Yes, on paper, getting Roy Thomas Baker to handle the production at this time might have seemed like a good idea, but the reality was something different altogether. 'I feel ambivalent about his production' says Steve. 'He received his notoriety as a result of working with Queen
, but Queen
were an incredibly talented, headstrong, and intelligent group of people. RTB productions utilized a formula, and all his records sounded very much the same, from the most basic drum sounds to the vocals. Only the band was changed to protect the innocent! He came into the studio with an idea of how he wanted the record to sound, mostly because he was not the most adaptable, or, in my opinion, experienced producer, and he knew if he got that one sound the record would probably be relatively presentable. This is most apparent in the way he records vocals. When you hear a Crosby, Stills and Nash
chorus, or even a first album Starcastle
chorus, you can pick out the singers and easily recognize their parts. When you hear a RTB chorus you really can't do that. His vocal technique blended all the singers together, singing each part with four people standing around a microphone, eight times, with all four singers doing each part together. That means if you have a four-part harmony, four times eight times four, or one hundred twenty eight 'singers' are doing it! Not only that, but intonation was so critical that to pull it off, singers had to sing as precisely as possible, with basically no personality what so ever, otherwise the sound would be too uneven. Also, he used compression to an extreme, which depersonalized the sound even further. It takes away from the intimacy of the overall sound. It's a very neat sound, but should be used as an effect rather than the fundamental process for recording vocals.'
Perhaps he learned some lessons from working with you guys because he subsequently produced the mega platinum successes that were Journey
's 'Infinity' and The Cars debut the following year. 'Every session is a learning experience, and I'm certain he learned some lessons' agrees Steve. 'However, to my ear, his formula was the same, but Journey
's and The Cars
music was just more commercially viable. Journey
's chorus vocals sound pretty much the same as Starcastle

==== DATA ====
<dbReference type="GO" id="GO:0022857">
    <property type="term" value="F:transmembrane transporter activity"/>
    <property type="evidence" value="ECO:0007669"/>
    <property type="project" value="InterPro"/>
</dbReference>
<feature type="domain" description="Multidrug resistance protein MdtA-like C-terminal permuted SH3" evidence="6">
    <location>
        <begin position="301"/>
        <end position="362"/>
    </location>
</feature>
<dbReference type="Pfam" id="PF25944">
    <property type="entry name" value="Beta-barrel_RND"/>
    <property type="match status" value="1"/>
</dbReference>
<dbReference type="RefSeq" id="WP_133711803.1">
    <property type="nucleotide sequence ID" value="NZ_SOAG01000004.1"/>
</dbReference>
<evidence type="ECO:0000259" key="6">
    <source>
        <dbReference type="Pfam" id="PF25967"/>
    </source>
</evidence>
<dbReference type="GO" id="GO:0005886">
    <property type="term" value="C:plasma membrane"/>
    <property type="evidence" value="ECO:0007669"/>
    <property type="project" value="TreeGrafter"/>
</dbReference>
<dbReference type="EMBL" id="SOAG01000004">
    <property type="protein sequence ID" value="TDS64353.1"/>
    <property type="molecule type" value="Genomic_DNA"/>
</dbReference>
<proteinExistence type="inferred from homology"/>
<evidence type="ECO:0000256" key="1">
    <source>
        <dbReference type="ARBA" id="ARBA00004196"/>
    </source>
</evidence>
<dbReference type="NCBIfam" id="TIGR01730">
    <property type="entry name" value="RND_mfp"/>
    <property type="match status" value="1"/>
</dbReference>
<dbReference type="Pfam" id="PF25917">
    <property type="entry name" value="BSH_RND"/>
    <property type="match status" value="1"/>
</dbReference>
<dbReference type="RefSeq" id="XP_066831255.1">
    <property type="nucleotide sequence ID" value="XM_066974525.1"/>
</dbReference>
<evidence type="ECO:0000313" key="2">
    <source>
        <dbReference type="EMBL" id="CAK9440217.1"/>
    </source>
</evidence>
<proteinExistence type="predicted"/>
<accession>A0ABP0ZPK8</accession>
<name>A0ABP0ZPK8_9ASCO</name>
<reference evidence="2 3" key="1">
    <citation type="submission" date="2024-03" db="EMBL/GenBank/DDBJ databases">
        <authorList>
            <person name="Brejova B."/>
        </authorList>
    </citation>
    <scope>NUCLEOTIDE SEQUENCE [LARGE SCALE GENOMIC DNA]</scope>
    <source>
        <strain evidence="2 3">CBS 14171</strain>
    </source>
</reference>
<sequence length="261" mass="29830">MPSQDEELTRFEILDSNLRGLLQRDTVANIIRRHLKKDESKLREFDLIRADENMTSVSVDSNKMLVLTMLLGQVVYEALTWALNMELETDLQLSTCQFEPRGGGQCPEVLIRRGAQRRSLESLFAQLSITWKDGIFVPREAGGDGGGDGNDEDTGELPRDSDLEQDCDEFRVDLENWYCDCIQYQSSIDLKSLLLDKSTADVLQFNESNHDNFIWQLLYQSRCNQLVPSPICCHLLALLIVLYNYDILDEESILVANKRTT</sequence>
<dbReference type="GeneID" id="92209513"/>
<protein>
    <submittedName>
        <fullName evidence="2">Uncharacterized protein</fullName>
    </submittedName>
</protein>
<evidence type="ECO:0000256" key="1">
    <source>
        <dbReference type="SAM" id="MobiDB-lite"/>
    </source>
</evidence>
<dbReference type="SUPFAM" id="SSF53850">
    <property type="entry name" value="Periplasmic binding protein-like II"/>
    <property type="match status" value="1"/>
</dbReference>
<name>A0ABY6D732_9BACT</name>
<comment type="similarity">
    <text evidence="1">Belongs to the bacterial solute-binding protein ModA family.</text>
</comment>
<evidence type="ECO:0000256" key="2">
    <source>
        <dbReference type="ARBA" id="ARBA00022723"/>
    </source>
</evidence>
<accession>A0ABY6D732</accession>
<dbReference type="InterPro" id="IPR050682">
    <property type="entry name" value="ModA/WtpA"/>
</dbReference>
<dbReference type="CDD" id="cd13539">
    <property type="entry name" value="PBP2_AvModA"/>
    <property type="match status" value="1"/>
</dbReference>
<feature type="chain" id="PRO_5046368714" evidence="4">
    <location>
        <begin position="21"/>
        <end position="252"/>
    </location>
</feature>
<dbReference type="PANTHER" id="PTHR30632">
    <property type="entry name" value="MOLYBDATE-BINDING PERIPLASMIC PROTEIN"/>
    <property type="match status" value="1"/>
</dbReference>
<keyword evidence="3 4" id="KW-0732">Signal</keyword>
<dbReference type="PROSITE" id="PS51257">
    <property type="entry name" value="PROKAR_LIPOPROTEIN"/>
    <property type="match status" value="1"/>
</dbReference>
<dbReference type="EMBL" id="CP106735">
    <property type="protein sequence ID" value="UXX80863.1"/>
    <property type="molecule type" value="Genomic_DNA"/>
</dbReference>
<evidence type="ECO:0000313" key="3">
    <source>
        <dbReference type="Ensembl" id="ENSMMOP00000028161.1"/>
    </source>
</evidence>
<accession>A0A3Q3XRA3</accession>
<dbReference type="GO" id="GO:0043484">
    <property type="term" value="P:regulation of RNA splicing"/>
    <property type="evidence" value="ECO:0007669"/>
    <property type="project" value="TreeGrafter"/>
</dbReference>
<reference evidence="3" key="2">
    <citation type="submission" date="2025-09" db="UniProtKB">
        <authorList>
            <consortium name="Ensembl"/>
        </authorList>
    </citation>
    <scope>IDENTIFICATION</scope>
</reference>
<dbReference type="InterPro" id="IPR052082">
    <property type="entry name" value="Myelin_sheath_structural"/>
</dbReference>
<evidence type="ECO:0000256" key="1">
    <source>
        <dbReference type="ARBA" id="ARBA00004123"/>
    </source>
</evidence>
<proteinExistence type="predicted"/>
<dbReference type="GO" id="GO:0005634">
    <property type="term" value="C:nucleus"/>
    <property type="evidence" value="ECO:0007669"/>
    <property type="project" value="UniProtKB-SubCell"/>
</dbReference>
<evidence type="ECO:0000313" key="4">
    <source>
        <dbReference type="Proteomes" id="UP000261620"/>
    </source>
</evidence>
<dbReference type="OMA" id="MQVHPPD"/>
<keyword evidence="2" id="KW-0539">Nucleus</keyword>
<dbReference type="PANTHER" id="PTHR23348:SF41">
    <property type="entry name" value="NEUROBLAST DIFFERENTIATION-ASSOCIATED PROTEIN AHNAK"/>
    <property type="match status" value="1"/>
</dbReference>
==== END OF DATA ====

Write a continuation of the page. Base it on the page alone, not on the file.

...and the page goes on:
's, including The Cars
, and Foreigner
on all of the Baker records.'
Talking of Journey
, Steve Perry
mentioned that he quite liked 78's 'Real to Reel' album, while the two bands were on tour together - though the members of Starcastle
collectively agreed it should never have been released. 'Well, every cloud has a silver lining! 'When The Sun Shines at Midnight' is one of my favorite Starcastle
songs. Steve Hagler wrote it. It captured the emotion that many of the other songs lacked. Matt Stewart finally was able to cut loose a little. R to R was just too much of a stylistic divergence. For wherever the fault may lie, we alienated our core audience, which is a cardinal sin in the music business. Regarding Journey
, I really enjoyed touring with them, and really came to respect Aynsley Dunbar, who has done a myriad of studio work, and as a live show drummer. With regard to Steve Perry, I suppose he heard the record, but of course he heard us play the record live at some of the Infinity tour gigs, and made his comments in reference to the live performances. But when his road manager heard the songs, he laughingly made some comment about how we wouldn't be playing with Journey
much longer because the songs were too strong in the live setting. Funny world, this Rok and Rol.'
And then of course there's the touring side of things. Starcastle
had supported big bands, as well as fledging bands supporting Starcastle
, who themselves went onto mega status (i.e. the aforementioned Journey
). Steve reflects on those times gone by and some of different places they've been. 'Touring takes on a life of its own. It takes, in the long run, very special qualities (and maybe a whole lot of money!) to enjoy it. Touring is a wild roller coaster ride of emotions from the sheer excitement of playing on stage to the absolute boredom of driving endless miles on the road, kind of like driving to work on the same road, like most people do, except your commute is seven to ten hours long. Romantic eh?'